Wells Fargo & Co. faces a new legal worry after a federal appeals court last Thursday revived a whistleblower lawsuit by two former employees who said they were fired for trying to report misconduct by lenders that the bank later absorbed.
The 2nd U.S. Circuit Court of Appeals in Manhattan ordered a federal district judge to revisit the case, which concerned behavior predating the 2008 financial crisis and recent scandals concerning Wells Fargo’s own practices, after the Supreme Court made it easier for some whistleblowers to sue.
“We look forward to stating our legal position with the district court,” Wells Fargo spokeswoman Elise Wilkinson said.
Robert Kraus, a former Wachovia Corp. controller, and Paul Bishop, a former World Savings Bank mortgage salesman, had accused their employers of hiding mortgage improprieties and billions of dollars of losses.
They said this enabled the lenders, along with San Francisco-based Wells Fargo, to falsely certify their compliance with banking laws, and borrow or receive aid from the Federal Reserve at favorable rates.
Wachovia bought World Savings’ parent Golden West Financial Corp., an adjustable-rate mortgage specialist, for $24.2 billion in 2006, and Wells Fargo took over both for $12.7 billion at the end of 2008.
The plaintiffs sued under the federal False Claims Act, which lets whistleblowers pursue claims that the government was defrauded and, if successful, share in recoveries.
U.S. District Judge Brian Cogan in Brooklyn dismissed the case in 2015, and the appeals court upheld his decision in May 2016.
But the next month, the Supreme Court ruled in another case that some courts made it too hard to pursue False Claims Act cases, and said whistleblowers could sue over misrepresentations that were “material to the government’s payment decision.”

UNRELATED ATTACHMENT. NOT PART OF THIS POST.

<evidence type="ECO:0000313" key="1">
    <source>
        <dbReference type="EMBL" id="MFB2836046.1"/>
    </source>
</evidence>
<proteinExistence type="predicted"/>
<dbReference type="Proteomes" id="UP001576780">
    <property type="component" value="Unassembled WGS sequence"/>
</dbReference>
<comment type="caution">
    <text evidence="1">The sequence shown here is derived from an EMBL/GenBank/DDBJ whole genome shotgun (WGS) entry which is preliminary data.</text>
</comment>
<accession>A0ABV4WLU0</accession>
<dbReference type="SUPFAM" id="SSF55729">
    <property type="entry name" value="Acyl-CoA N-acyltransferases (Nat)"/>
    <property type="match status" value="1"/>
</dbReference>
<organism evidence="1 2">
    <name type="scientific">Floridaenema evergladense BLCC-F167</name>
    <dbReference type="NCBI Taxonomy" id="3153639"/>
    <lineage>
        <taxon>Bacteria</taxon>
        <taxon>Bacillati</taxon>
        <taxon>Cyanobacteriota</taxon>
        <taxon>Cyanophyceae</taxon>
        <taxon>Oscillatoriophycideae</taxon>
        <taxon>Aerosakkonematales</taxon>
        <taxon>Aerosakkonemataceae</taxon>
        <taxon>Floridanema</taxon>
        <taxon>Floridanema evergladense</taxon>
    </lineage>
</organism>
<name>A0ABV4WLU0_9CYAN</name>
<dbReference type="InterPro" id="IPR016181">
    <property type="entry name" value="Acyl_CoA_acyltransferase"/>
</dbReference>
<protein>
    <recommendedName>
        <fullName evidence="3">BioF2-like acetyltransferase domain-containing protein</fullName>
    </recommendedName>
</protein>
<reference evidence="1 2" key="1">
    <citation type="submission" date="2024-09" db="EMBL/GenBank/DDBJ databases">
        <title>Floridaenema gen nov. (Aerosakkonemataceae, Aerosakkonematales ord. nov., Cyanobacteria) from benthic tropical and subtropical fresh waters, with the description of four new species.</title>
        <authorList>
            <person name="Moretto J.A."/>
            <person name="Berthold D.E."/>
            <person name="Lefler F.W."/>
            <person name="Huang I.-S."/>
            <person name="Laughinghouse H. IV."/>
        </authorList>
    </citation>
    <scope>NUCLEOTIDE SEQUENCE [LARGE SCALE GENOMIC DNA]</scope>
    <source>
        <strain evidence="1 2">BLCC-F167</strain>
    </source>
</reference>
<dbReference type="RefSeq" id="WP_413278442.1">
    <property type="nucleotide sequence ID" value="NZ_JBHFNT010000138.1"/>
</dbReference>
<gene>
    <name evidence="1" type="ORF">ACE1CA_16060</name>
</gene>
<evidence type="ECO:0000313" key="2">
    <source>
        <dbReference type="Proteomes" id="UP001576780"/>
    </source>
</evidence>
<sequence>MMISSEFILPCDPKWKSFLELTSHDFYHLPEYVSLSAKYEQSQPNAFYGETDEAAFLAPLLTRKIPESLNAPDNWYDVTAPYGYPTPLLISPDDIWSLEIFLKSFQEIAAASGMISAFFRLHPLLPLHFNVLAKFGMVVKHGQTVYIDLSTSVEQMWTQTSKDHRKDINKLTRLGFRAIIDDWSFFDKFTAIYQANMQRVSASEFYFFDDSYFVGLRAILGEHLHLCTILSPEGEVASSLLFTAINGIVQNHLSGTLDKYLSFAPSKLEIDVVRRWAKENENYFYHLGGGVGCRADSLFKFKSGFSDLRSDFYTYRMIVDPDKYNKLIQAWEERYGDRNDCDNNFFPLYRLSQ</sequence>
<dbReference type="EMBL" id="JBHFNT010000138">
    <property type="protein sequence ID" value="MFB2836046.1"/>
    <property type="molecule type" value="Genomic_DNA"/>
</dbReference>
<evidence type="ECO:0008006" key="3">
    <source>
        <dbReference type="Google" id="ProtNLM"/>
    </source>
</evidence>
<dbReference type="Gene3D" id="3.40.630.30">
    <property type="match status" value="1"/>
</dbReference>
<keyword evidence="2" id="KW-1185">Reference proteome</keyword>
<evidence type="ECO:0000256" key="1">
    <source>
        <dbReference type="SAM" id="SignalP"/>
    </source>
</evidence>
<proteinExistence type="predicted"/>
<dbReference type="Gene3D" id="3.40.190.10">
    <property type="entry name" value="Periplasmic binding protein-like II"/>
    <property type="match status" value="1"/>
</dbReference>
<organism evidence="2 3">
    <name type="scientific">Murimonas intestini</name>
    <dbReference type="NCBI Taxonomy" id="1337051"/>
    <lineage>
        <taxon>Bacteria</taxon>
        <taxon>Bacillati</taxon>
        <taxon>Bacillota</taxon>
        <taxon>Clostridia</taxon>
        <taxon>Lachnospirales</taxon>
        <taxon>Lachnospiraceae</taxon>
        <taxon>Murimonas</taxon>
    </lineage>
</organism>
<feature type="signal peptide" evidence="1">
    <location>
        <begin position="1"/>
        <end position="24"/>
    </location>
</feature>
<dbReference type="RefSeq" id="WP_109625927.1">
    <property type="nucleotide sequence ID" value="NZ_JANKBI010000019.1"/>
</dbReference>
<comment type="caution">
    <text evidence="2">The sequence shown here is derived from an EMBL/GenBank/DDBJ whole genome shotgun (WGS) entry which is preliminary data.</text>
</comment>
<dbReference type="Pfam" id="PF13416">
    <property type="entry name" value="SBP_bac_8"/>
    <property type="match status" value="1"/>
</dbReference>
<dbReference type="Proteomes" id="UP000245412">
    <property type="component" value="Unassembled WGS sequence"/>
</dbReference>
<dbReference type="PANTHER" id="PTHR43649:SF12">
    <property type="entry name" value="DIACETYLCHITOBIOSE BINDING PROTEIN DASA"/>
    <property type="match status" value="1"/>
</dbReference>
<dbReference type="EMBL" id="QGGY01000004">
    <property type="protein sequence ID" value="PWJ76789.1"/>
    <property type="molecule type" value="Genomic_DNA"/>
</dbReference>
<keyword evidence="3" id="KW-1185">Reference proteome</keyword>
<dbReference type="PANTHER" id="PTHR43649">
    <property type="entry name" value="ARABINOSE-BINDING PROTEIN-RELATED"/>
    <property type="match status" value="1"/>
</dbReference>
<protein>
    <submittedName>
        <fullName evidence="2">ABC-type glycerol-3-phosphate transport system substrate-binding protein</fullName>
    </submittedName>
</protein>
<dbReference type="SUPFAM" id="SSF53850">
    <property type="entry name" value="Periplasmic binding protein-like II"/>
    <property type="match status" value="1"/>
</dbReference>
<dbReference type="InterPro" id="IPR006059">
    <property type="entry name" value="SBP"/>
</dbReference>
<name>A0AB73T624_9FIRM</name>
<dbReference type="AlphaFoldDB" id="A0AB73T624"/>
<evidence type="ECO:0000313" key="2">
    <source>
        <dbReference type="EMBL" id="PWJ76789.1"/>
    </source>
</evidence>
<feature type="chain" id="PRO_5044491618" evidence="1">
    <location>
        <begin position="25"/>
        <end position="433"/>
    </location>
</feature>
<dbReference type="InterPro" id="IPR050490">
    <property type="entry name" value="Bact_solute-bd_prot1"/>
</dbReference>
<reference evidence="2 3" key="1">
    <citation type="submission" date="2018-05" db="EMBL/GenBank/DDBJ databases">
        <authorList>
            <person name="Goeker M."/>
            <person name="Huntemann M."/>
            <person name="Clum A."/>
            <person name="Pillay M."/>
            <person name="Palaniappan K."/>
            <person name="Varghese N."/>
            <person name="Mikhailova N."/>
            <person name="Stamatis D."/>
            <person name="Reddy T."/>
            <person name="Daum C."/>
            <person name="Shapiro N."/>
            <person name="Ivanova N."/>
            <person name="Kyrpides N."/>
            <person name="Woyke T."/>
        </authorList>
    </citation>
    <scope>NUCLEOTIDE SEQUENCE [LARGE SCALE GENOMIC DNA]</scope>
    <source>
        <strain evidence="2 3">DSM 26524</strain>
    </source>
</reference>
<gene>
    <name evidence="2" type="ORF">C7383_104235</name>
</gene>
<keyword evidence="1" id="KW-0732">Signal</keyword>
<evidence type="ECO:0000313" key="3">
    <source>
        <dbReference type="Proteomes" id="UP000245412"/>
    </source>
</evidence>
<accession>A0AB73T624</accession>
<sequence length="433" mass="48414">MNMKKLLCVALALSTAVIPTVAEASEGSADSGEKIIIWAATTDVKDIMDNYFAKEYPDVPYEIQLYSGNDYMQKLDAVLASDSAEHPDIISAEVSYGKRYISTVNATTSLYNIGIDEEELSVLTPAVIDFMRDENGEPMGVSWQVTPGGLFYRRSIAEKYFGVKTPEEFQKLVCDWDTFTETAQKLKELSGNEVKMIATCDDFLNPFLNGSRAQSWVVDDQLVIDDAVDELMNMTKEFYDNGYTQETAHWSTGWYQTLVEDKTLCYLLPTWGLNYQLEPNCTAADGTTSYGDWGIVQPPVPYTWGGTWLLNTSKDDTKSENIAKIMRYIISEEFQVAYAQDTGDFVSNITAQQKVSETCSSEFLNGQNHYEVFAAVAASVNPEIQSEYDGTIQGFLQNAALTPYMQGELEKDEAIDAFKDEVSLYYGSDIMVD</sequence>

Ordered to reconsider Kraus’ and Bishop’s case, the appeals court directed Cogan to apply this new materiality standard to their claims.
Tejinder Singh, a partner at Goldstein & Russell representing the whistleblowers, in an interview said the decision serves as a warning for companies.
“Going forward, companies will likely feel far less safe taking undue advantage of government programs, and when they do transgress it will be easier for whistleblowers and the government itself to obtain redress,” he said.
Wells Fargo is also combating fallout from practices including its creation of up to 3.5 million unauthorized accounts, charging 800,000 borrowers for unneeded auto insurance, and enrolling a potential 528,000 customers for online bill-paying without permission.
The case is U.S. ex rel. Bishop et al v Wells Fargo & Co et al, 2nd U.S. Circuit Court of Appeals, No. 15-2449.
(Reporting by Jonathan Stempel in New York; Editing by Phil Berlowitz)
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